Riaz Tejani is Associate Professor of Business Ethics at the University of Redlands. His first book, Law Mart: Justice, Access, and For-Profit Law Schools (Stanford, 2017), is an ethnographic account of for- profit legal education during and after the 2008 financial crisis. His second, Law and Society Today (UC Press, 2019), uses a constructivist approach to survey themes in socio-legal studies after law and economics. These works have been cited or reviewed in venues from the Harvard Law Review, Yale Law Journal Forum, American Ethnologist and the Annual Review of Law and Social Science, to The Nation, Huffington Post, PBS, and NPR. Riaz holds a PhD in social anthropology from Princeton University and a JD from the USC Gould School of Law, where he was a Fellow at the Center for Law, History, and Culture. He has been the recipient of multiple university awards for excellence in both research and teaching.
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Greenhouse, Carol J. 1986. Praying for Justice: Faith, Order, and Community in an American Town. Ithaca: Cornell University Press.
Greenhouse, Carol J. 1996. A Moment’s Notice: Time Politics Across Cultures. Ithaca: Cornell University Press.
Greenhouse, Carol J. 2006. “Separation of Church and State in the United States: Lost in Translation.” Indiana Journal of Global Legal Studies 13, no. 2 (Winter): 493–502.
Greenhouse, Carol J. 2011. The Paradox of Relevance. Philadelphia: University of Pennsylvania Press.
Greenhouse, Carol J. 2018a. “Citizens United, Citizens Divided: Democracy and Economy in a Corporate Key.” American Ethnologist 45, no. 4 (November): 546–560.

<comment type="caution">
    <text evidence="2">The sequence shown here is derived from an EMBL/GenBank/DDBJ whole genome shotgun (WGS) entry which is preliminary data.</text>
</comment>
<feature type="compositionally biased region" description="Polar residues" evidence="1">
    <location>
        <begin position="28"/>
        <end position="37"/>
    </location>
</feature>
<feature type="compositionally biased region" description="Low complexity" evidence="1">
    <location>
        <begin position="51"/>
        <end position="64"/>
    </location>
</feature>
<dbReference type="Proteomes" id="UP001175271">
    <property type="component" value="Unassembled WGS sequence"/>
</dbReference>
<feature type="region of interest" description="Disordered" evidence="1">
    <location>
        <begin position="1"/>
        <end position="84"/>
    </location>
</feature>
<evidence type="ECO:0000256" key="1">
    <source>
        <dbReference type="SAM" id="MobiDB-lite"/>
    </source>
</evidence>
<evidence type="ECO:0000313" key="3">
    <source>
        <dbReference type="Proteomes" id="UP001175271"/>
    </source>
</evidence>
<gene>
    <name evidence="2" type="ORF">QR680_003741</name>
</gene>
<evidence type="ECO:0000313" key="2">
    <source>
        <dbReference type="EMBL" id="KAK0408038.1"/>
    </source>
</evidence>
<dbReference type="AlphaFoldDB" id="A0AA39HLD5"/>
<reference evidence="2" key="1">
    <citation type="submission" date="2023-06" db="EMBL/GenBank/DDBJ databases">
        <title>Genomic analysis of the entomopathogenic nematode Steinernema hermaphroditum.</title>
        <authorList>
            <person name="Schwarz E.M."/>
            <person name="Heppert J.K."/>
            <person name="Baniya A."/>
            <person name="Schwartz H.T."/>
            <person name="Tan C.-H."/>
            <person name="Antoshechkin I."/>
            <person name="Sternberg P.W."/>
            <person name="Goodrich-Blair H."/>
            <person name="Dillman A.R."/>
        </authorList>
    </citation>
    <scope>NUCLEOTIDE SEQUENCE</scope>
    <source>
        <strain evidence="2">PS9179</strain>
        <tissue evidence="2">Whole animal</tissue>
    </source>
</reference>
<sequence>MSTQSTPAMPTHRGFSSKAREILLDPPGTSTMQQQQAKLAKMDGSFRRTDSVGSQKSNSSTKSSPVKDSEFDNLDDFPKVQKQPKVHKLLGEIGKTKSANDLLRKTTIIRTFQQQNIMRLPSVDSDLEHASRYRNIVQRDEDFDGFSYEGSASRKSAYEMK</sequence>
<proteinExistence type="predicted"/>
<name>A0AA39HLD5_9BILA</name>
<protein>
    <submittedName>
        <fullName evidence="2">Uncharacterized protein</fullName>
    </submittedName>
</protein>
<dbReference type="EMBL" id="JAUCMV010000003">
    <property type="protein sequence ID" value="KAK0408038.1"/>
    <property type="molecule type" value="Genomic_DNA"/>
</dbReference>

Greenhouse, Carol J. 2018b. “Reading Durkheim in Darkness.” Journal of Law and Society 45, no. 4 (December): 664–678.
Greenhouse, Carol J. 2019. “‘This is Not Normal’: Are Social Facts Finished?” American Anthropologist 121, no. 1 (March): 167–171.
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Locke, John. 1988. Two Treatises of Government. Edited by Peter Laslett. Cambridge: Cambridge University Press.
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Moss, Jesse. 2019. The Family. Directed by Jesse Moss. Los Gatos: Netflix. Film.
Pearce, Charles P. 2018. “This Vicious Buffoon Is a Vessel for All the Worst Elements of the American Condition.” Esquire, October 3, 2018. https://www.esquire.com/news-politics/politics/a23579738/donald-trump-mock-christine-blasey-ford-sexual-assault/.
Rawls, John. 1971. A Theory of Justice. Cambridge: Belknap Press.
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Schmitt, Carl. 2007. The Concept of the Political. Chicago: University of Chicago Press.
Tejani, Riaz. 2015. “A Logic of Camps: French Antiracism as Competitive Nationalism.” PoLAR: Political and Legal Anthropology Review 38, no. 1 (May): 108–128.
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Tejani, Riaz. 2017. Law Mart: Justice, Access, and For-Profit Law Schools. Stanford: Stanford University Press.
 See, for example, Hobbes (2003), Locke (1988), Rousseau (1985), and Rawls (1971).
 See for example Bateson (1958), Evans-Pritchard (1969), and Malinowski (2014).
 A result of demographic and geopolitical developments, thousands of young girls across France had begun attending public schools over the preceding years giving rise to a “moral panic” about domestic gender repression and anti-republican values. See also Tejani (2014).
 “Overall, I maintain that the paradox of social time is the artifact of a durable and multidimensional ethnocentrism in the anthropological treatment of time and that the template for this ethnocentrism is in the cultural conventions of political self-legitimation in modern nation-states.” (Greenhouse 1996, 1–2)
 “The logical and methodological muddles surrounding the anthropology of time are interesting in themselves, but they are also compelling because so much is at stake in them in terms of the theoretical vitality, of the discipline and its relevance in a world where, as Clifford Geertz put it over twenty years ago, no one is ever going to let anyone else alone ever again. The muddles mean that we are currently in a position to answer both yes and no to the question that has always been at the root of anthropology’s scientific, practical, and ethical relevance: Are all cultural practices and epistemologies ultimately commensurate.” (Greenhouse 1996, 3; notes omitted)